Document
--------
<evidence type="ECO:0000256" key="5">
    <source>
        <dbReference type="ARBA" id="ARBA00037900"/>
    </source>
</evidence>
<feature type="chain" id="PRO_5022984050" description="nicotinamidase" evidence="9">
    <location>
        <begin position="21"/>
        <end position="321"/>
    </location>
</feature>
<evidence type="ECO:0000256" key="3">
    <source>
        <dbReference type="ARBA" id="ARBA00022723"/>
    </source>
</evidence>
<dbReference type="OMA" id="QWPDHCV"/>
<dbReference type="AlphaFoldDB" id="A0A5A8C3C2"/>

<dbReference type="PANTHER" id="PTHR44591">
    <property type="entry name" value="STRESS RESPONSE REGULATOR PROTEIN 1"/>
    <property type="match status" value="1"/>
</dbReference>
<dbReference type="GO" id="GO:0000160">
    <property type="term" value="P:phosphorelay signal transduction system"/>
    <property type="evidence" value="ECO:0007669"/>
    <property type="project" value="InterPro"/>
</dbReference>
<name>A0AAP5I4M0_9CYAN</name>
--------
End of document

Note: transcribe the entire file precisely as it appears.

<evidence type="ECO:0000256" key="5">
    <source>
        <dbReference type="ARBA" id="ARBA00037900"/>
    </source>
</evidence>
<feature type="chain" id="PRO_5022984050" description="nicotinamidase" evidence="9">
    <location>
        <begin position="21"/>
        <end position="321"/>
    </location>
</feature>
<evidence type="ECO:0000256" key="3">
    <source>
        <dbReference type="ARBA" id="ARBA00022723"/>
    </source>
</evidence>
<dbReference type="OMA" id="QWPDHCV"/>
<dbReference type="AlphaFoldDB" id="A0A5A8C3C2"/>

<dbReference type="PANTHER" id="PTHR44591">
    <property type="entry name" value="STRESS RESPONSE REGULATOR PROTEIN 1"/>
    <property type="match status" value="1"/>
</dbReference>
<dbReference type="GO" id="GO:0000160">
    <property type="term" value="P:phosphorelay signal transduction system"/>
    <property type="evidence" value="ECO:0007669"/>
    <property type="project" value="InterPro"/>
</dbReference>
<name>A0AAP5I4M0_9CYAN</name>